January 16, 2019

Sunday Reads: The ceasefire in Syria, Netanyahu takes on the world, the poetic genius of Ibn Gabirol


Phillip Gordon explains why ” target=”_blank”>the place of Syria in the Obama legacy:

But for now it seems hard to escape the conclusion that in correcting for Bush’s overly aggressive foreign policy, Obama went too far in avoiding confrontations, and that in that halting and hesitant approach he wound up neither strengthening his country’s influence and status nor its power to bring about its ultimate goal of a safer and more peaceful world.


Ben Dror Yemini argues that ” target=”_blank”>Netanyahu’s diplomatic world war:

Haaretz reported that Netanyahu threatened New Zealand’s foreign minister, Murray McCull, telling him, “If you continue to promote this resolution, from our point of view it will be a declaration of war.” Netanyahu probably wasn't intending to launch long-range missiles at Wellington, so one could assume that the prime minister was referring to a diplomatic war on New Zealand. Thus the day after the passage of UN Security Council Resolution 2334 affirming the illegality of Israeli settlements, Netanyahu set out for diplomatic battle — and not just against New Zealand's far-off islands. Netanyahu embroiled Israel in a diplomatic world war.

Middle East

Patrick Cockburn believes that “>start getting tough with Erdogan:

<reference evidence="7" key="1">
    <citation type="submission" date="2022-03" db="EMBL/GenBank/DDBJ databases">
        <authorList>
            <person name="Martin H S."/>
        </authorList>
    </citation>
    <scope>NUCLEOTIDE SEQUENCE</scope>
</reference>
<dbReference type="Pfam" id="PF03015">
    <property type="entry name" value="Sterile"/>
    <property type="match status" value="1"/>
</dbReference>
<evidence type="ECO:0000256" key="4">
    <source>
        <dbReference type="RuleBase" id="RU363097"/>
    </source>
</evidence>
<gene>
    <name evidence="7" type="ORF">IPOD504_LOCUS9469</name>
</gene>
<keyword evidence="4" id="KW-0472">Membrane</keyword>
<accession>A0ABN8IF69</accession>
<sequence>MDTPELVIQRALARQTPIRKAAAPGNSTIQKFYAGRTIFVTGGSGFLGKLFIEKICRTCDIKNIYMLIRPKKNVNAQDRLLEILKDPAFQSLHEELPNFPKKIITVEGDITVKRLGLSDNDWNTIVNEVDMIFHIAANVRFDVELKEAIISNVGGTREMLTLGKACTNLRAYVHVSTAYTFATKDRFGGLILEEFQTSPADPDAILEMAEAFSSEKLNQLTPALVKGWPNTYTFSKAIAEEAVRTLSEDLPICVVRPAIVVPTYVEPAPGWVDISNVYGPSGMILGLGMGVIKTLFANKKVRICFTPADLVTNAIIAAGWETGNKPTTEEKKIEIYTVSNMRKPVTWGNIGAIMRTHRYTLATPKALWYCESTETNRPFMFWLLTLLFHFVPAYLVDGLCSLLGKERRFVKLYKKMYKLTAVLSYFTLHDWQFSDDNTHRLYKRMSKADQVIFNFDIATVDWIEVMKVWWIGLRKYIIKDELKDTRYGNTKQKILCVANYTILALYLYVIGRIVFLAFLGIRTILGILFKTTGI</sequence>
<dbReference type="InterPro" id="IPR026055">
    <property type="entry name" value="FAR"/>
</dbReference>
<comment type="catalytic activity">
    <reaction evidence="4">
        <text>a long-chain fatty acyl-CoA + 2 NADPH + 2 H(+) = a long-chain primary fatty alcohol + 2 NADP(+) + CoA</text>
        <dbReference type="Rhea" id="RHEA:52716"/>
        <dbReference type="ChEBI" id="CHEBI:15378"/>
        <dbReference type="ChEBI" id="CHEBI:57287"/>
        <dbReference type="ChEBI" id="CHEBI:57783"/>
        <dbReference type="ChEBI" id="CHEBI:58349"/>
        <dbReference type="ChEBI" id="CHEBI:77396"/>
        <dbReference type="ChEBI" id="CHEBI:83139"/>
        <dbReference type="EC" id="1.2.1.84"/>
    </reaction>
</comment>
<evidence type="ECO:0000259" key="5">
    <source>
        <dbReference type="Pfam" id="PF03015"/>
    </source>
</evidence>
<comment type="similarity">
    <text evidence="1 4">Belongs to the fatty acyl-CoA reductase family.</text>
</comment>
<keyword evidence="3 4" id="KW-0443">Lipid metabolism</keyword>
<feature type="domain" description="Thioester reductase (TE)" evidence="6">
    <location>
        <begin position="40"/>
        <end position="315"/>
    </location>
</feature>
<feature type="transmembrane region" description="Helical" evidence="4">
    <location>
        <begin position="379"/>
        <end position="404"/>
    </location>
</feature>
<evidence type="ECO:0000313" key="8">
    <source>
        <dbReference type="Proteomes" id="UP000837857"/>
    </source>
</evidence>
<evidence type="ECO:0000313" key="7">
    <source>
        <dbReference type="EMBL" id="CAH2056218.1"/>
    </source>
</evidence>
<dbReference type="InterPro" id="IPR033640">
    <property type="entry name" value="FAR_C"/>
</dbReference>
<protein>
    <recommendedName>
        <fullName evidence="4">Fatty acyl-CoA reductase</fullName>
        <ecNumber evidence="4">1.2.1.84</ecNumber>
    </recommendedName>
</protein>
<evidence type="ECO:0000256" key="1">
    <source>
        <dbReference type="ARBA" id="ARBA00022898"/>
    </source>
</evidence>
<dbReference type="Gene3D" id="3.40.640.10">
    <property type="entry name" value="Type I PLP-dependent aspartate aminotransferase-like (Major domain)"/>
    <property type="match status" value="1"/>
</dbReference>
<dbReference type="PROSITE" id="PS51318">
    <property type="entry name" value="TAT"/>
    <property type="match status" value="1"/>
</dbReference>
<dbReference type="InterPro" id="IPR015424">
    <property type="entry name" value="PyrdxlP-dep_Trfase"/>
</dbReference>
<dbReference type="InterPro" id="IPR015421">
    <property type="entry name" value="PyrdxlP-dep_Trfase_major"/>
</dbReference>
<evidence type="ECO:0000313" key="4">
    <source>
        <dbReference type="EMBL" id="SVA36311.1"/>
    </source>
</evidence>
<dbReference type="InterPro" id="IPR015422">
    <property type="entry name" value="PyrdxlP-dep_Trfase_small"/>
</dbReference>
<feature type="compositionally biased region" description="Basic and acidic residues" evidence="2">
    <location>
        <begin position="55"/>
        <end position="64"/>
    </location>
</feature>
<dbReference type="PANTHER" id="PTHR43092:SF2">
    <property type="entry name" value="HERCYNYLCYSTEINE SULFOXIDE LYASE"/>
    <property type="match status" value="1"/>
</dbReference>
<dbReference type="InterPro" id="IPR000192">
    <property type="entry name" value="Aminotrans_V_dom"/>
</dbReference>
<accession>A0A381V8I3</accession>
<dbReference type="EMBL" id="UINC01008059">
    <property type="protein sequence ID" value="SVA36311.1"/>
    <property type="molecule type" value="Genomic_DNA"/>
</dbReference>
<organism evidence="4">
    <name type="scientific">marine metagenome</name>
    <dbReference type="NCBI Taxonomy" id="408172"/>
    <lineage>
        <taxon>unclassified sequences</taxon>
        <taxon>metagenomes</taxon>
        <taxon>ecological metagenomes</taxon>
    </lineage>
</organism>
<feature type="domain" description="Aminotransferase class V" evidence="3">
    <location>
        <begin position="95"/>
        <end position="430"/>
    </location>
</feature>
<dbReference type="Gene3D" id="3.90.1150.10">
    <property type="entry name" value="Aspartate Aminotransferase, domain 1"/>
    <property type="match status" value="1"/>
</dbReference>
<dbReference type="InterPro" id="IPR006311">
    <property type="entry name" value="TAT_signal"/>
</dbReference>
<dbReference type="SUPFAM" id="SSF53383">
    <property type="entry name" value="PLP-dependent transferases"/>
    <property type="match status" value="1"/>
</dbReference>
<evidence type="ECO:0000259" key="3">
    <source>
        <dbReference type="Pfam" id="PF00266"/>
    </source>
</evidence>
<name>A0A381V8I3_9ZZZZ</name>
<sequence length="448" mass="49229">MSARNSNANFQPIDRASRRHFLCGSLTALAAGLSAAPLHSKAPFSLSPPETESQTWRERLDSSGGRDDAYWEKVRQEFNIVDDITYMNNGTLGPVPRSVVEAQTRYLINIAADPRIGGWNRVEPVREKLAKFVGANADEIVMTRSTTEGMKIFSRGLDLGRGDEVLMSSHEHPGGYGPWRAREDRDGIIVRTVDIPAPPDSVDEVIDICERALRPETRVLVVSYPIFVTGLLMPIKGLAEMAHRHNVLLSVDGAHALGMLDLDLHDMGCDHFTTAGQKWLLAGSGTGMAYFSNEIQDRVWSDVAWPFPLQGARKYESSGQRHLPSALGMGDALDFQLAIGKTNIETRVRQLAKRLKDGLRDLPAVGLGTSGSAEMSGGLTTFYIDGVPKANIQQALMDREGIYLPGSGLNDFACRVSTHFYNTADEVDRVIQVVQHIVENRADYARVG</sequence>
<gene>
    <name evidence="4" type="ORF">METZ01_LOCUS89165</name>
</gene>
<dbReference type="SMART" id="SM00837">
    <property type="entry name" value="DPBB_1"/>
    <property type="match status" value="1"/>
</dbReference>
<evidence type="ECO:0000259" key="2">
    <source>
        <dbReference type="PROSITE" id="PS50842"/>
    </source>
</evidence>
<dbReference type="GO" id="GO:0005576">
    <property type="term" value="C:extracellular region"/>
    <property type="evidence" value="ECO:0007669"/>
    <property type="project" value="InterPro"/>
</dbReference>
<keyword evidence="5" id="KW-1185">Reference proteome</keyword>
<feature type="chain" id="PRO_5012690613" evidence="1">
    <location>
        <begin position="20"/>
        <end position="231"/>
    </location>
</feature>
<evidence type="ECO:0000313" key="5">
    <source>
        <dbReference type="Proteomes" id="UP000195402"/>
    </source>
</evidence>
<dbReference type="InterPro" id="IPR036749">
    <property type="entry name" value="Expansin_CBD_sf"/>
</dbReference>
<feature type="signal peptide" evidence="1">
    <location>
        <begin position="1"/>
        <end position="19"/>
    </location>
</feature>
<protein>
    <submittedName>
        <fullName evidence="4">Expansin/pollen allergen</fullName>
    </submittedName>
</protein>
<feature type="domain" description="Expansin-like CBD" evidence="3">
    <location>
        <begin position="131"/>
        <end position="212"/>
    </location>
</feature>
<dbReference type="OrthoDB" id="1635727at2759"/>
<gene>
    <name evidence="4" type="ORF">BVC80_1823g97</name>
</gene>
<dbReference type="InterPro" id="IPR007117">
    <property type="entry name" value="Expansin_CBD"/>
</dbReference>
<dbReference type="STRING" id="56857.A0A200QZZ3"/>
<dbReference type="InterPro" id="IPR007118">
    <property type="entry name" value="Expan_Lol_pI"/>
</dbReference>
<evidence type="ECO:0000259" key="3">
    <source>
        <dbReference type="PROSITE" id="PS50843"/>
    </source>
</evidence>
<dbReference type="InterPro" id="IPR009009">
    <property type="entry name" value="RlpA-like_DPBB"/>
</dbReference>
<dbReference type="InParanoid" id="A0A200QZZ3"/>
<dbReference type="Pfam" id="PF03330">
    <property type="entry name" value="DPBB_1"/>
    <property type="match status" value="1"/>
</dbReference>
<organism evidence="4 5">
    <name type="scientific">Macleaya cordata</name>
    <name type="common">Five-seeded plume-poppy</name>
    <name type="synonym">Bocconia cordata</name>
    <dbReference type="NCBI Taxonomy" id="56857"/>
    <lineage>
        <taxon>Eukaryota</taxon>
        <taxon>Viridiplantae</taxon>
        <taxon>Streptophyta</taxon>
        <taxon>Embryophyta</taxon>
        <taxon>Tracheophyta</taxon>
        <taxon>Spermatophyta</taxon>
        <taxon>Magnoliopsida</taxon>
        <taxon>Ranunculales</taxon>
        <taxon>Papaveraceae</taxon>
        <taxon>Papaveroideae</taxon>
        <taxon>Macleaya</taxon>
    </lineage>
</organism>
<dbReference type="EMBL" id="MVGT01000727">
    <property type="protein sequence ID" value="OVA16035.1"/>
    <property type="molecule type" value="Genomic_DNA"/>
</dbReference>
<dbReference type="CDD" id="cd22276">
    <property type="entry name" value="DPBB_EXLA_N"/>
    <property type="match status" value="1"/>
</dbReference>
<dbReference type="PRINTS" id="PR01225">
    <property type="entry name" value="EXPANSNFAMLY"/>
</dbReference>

For a start, it’s clear that Erdogan is no longer a U.S. ally; these days, he is a humbled subject of Vladimir Putin. As I’ve explained, Erdogan’s supplication to Russia was forged by two developments: ISIS’s increasing threat to Turkey and President Obama’s yielding of Syria to Russian dominion. The days when Erdogan shot down Russian fighter jets are long gone. He knows who is boss now: the KGB colonel.

Jewish World

Raymond Scheindlin discusses “>growing suicide and overdose numbers among members of the ultra-orthodox community in America:

Activists are warning of a crisis on the edges of the ultra-Orthodox community. Amid a nationwide opioid epidemic and a surge in suicide rates, some insiders say that young people on the fringes of Orthodox life are being hit particularly hard. They aren’t fully enmeshed in a religious community; nor have they left it altogether to build lives in the secular world. Deutsch, an anti-abuse activist, said that it was the worst year for these sorts of deaths in his community in recent memory.